Creon asks Haemon if he comes in anger or obedience. Haemon says he will obey Creon. Creon is pleased, and delivers a lecture on a son's obedience to his father and the importance of not losing one's head over a bad woman. He tells Creon to let Antigone go.
Here Creon seems particularly rigid and heartless. Even if he believes he is right and his son should obey him, he doesn't show an ounce of sympathy for Haemon, who loves Antigone.
Creon says that had he not punished Antigone's defiance of the rule of law, it would be like inviting anarchy to destroy the city. The fact that Antigone is a woman, Creon adds, is a further reason why she must not be allowed to defy him. The leader of the chorus says that this sounds sensible.
Creon details his thoughts on the importance of the rule of law over other loyalties, and his belief that to allow any anarchy (or, seemingly, freedom) would threaten the state.
Haemon tells Creon that it's not his place to correct the king, but that the rumors in the street are that the people are sympathetic to Antigone. The people are afraid of Creon, but they believe Antigone should be allowed to bury her brother. Haemon asks his father to realize that he may have made a mistake. He pleads with his father not to be so rigid.
If Creon is a fair king who truly represents and defends his people, as he seems to believe himself to be, then he should pay attention to his people. If they don't think Antigone should be punished, then perhaps Creon should reconsider.
Creon reacts with anger at his son's offering of advice. Again he calls Antigone a traitor. Haemon says the people of Thebes do not see it that way. Creon responds, "And is Thebes about to tell me how to rule? ... Am I to rule this land for others—or myself?"
Creon thinks reconsidering would invite anarchy and threaten the state. But if he rules for himself only, ignoring his people, then how can he claim that his laws are just?
The king and his son continue to argue. Creon accuses Haemon of supporting Antigone against his father. Haemon responds that he is trying to keep his father from committing an injustice. The argument grows more heated and Creon hurls stronger and stronger insults at his son. Haemon threatens that Antigone's death will cause another death. At last, Haemon rushes away, saying that Creon will never see him again.
Creon's blind pride has made him fail to understand Haemon's threat. It also makes him fail to recognize that his devotion to the safety of the state has made him a tyrant whose laws defy the wishes of his people and the laws of the gods.
The leader of the chorus worries that Haemon may do something violent. Creon doesn't care. He decides to spare Ismene, but says that he will take Antigone into the wilderness and enclose her in a vault with just a bit of food. Either the god she seems to love—Death—will save her, or "she may learn at last… what a waste of breath it is to worship Death."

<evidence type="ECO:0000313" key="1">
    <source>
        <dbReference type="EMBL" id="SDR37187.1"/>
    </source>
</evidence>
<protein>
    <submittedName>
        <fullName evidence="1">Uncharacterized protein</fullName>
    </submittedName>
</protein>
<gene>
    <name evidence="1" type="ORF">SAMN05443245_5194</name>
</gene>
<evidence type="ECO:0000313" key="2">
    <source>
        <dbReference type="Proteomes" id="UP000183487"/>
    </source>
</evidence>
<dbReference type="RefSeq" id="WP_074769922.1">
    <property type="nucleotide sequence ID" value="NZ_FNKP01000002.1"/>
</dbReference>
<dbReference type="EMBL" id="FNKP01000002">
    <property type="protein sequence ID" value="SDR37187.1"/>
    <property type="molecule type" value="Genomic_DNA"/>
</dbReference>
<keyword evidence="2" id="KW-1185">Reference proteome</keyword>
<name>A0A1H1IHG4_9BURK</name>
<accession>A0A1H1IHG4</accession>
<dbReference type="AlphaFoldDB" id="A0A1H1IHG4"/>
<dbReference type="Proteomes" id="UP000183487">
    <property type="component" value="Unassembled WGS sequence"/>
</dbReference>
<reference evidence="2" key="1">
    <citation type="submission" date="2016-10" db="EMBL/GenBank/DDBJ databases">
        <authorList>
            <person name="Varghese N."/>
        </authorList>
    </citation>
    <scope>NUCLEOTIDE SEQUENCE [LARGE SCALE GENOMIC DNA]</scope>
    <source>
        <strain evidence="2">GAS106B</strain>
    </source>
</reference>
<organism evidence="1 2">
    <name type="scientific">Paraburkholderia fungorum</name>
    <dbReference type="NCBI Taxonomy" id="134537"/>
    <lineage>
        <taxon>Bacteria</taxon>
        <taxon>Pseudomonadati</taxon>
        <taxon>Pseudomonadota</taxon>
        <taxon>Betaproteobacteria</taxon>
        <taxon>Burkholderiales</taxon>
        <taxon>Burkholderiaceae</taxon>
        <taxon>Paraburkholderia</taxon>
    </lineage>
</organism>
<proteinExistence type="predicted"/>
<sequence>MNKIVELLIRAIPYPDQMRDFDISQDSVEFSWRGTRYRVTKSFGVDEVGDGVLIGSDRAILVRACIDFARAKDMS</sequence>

Creon's method of executing Antigone is interesting. By entombing a living person (Antigone) and denying burial to a dead person (Polynices), Creon's laws seem to go against common sense, tradition, and nature itself.
The chorus offers a chant about love, a force that can't be conquered, that taunts people and makes them do crazy things. Guards bring Antigone from the palace. The chorus is heartbroken at the sight of her.
She has been stubborn, but Antigone now gains the audience's pity for what she has become: a person about to die unjustly.
Antigone laments her fate, and the fact that she will never experience the joys of marriage. She further laments the horror of her coming death. The chorus tells her she went too far in her protests, and wonders if she is continuing to suffer for the sins of her father, Oedipus. The mention of her father and his fate stirs Antigone to more intense mourning. The chorus tells Antigone, "Your own blind will, your passion has destroyed you." Creon enters, and tells the guards to interrupt her lament, to take her away, build a tomb, and place her in it.
Antigone come to terms with the consequences of her decision, and sadness has at least for the moment replaced defiance. The chorus is sympathetic, but points out that Antigone kept pushing when she could have given up. In Oedipus Rex, Oedipus insists on uncovering the truth about his past, even when others have warned him that doing so will destroy him. Like her father, Antigone brings on her own demise.
Antigone continues to mourn her life and death. She says that she would not have done what she did—disobey the laws to bury her brother—for a husband or a child, because one may find another husband or have another child. But because her parents are dead, she'll never have another brother.
Antigone here seems to go against her earlier claim that all the dead must be treated equally. Her shift suggests that Antigone may be softening, giving Creon an opportunity to show mercy.
As she's led away, Antigone calls out that she is being punished for her devotion to the gods. She then begs the gods to punish Creon as terribly as he is punishing her if they agree with her that Creon has defied their laws.
Creon shows no mercy. Antigone calls out to the gods because she believes that their power and laws take precedence over Creon's.
The chorus chants about other figures of mythology who were entombed alive. All of them were kings or children of gods, yet even they could not escape their fates, just as Antigone cannot escape hers.
By referencing other mythical Greek figures, the chorus seems to suggest that Antigone has been fated since long ago to die like this, just as her father Oedipus was fated to kill his own father and marry his mother.